• Ancient Knowledge for Modern Times: the need for love

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    The ancients knew that our success or failure to live in ubiquitous love is directly manifest in reality. To me, it seems that the secret to ancient prayer was the spirited, unified, unshakable faith in the boundless power of Love and Goodness. For our age, it may be useful to understand the teaching that there is a judicious, all-knowing God as a mechanism for keeping this belief as potent and unfailing as possible.

    For our modern times, this ancient Faith-mechanism appears to many as outmoded—that is to say, it is generally not successful unless you were born into the coded-rhetoric of metaphors that for millennia has been used to foster understanding. Even when born into and raised amongst the rhetoric, the paramount need for absolute, ubiquitous love in all our actions, thoughts, and feelings—the potent, certain, unshakable Faith that “this is how I, as a person of will, must live” may not be clearly cemented in our lives as unconditionally vital.

    On the merit of 2,565 years of being treasured as written wisdom, I present the following words once spoken by a revered king to his God:

    “When famine or plague comes to the land, or blight or mildew, locusts or grasshoppers, or when an enemy besieges them in any of their cities, whenever disaster or disease may come, and when a prayer or plea is made by anyone… being aware of the afflictions of their own hearts…then hear…. Forgive and act.”

    To paraphrase, the king has basically told his God: Hey, when there’s some kind of problem in the world and the people come to you and pray, then hear, forgive, and act. He says specifically, “affliction:” when anybody prays being aware of the afflictions in their own hearts…. Affliction is pain or the absence of love, so in this passage, on a mechanistic level, God is the connection of the spirit in people’s hearts to external things like plagues or war.  This passage says that if people are aware of their own hearts (i.e. the depth to which love permeates their every thought and action), external reality is directly impacted.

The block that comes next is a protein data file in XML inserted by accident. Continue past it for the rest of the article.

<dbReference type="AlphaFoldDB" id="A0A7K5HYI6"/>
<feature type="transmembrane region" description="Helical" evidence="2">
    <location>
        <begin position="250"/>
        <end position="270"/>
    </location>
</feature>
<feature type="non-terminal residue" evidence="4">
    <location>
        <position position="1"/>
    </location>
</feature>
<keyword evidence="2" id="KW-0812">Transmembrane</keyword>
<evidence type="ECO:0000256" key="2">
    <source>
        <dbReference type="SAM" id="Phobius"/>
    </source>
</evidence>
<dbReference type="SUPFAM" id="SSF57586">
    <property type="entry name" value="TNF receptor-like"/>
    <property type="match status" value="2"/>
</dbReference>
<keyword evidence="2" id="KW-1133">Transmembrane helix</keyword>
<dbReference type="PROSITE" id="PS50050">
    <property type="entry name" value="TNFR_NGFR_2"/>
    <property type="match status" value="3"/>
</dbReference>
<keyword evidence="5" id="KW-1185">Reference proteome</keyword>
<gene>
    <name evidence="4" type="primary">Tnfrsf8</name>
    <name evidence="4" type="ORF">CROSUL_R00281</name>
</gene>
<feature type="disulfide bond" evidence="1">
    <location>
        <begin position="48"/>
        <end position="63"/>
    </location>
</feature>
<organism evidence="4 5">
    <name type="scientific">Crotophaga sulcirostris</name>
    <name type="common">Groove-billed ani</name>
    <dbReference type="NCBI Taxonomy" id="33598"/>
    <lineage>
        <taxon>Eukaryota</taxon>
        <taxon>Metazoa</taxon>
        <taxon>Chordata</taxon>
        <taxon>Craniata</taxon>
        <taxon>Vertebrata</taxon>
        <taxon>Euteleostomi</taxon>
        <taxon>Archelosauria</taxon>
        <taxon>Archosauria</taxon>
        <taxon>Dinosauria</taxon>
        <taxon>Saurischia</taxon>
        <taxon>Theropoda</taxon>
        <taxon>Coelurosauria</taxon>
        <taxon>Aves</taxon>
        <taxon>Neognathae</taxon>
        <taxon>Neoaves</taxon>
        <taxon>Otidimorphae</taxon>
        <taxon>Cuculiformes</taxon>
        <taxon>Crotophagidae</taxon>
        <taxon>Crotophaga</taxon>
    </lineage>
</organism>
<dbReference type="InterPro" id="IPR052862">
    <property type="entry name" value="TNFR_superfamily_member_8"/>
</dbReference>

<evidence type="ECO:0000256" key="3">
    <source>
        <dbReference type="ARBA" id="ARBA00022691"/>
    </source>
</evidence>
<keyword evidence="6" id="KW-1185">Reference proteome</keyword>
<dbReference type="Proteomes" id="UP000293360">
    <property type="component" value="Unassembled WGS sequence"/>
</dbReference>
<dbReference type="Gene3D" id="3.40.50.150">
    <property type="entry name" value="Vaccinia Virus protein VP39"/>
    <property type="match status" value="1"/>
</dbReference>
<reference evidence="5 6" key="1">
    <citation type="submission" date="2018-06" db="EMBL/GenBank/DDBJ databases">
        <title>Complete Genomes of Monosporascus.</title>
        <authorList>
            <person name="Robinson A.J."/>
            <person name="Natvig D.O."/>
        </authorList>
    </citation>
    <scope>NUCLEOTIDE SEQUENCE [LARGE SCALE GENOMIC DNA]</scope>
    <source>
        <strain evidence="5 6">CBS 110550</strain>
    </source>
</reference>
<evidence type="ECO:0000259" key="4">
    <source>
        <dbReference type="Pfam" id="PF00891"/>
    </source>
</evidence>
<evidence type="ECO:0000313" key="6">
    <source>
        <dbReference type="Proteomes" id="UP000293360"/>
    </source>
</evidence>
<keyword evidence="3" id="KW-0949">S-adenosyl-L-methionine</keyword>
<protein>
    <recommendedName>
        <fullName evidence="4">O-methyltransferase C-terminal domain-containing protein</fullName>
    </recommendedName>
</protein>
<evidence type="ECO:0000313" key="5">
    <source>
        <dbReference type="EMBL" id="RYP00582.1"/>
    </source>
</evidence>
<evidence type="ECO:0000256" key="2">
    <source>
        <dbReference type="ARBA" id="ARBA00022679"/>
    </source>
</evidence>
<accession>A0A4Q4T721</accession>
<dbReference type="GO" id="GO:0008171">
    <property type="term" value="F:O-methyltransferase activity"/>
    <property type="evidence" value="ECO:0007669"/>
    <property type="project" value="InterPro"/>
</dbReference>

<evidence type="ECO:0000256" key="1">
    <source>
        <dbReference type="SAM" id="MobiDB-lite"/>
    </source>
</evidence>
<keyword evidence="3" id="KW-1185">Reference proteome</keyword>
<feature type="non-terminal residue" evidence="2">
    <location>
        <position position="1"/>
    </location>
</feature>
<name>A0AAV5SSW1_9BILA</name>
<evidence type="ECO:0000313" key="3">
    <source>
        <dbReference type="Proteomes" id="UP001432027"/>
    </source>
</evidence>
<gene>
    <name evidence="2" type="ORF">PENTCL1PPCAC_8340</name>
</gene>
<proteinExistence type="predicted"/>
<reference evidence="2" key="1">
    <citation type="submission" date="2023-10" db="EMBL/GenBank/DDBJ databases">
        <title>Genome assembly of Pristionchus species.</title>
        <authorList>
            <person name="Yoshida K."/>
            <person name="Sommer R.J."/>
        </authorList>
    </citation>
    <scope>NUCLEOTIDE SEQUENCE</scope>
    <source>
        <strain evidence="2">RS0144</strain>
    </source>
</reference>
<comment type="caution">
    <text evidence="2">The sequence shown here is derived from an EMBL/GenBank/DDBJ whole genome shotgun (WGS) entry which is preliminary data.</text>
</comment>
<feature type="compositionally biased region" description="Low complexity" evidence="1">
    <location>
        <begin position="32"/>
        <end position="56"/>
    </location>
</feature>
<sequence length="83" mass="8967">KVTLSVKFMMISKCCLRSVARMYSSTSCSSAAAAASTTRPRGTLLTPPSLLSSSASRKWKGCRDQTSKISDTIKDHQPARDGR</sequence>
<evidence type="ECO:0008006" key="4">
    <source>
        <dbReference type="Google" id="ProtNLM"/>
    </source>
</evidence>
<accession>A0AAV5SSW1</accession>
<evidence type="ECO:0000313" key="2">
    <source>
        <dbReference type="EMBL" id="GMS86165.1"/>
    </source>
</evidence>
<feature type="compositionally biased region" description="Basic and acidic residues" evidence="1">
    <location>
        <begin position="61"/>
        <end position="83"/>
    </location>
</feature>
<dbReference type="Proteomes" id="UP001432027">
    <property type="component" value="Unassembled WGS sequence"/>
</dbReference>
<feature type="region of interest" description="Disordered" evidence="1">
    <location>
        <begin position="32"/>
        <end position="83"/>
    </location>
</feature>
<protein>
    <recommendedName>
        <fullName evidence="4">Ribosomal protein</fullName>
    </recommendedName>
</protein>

How is external reality impacted? The king tells us. He says to his people: pray being aware of your affliction, and our God will hear, forgive, and act. In other words, a loving, nurturing reality is present on Earth when these steps happen:
    1. we identify our suffering; the king calls this: pray and God hears
    2. we change our ways to live in love; the king calls this God forgiving
    3. things go from bad to good; the king calls this God acting

    Here in this ancient wisdom, we see the concept of God being employed as a mechanism to reveal the potent connection between spirit-will-intention and manifest reality. In other words, we see the imperative need for love in all things because our Spirt and our Will creates the reality we have named Life on Earth. 

    For our modern world, many miss this wisdom because the metaphors used by ancients have become inadequate, as knowledge is typically revered only when conveyed through pragmatic, direct language.

    For those persons in agreement with the need for ubiquitous love, but unsure of how to help actualize its manifestation on Earth, I can advise the following practical steps:

    Find time to reflect upon your behavior throughout the day or week and ask yourself if you have done the most loving things possible. A moment in which you experience an unpleasant feeling is normally a good indicator that love was somehow amiss.

    Grapple with understanding, and try to pinpoint the precise thing in your behavior that fell short of love. Avoid justifying your behavior. Instead, identify what you could have done that would have been more closely aligned with love.

    Keep this insight with you, and watch out for repeat occurrences. Should a similar situation arise, check your behavior and instead of proceeding as you had in the past, apply the knowledge you gained from your reflections.

    For many, this process is excruciatingly painful, as it forces us to abandon pride. Pride, I believe, is one of the ways we protect ourselves from the unbearable and wretched pain that is felt when we honestly recognize that there is or was an absence of love. For those who endeavor to struggle through this process, as I now am, there is a lot of literature and support in the world. Just seek it out, and it’ll be there.

    I hope most of my friends—and even people I haven’t met—can agree to the central need for love on this Earth, which as evidenced by the physical state of our environment, our planet, and the suffering amongst animals and people alike, is potently manifest. I hope the practical steps I have offered, despite the pain they promise, are employed in an honest quest for the attainment of ubiquitous, omnipresent love as a guiding force in all.


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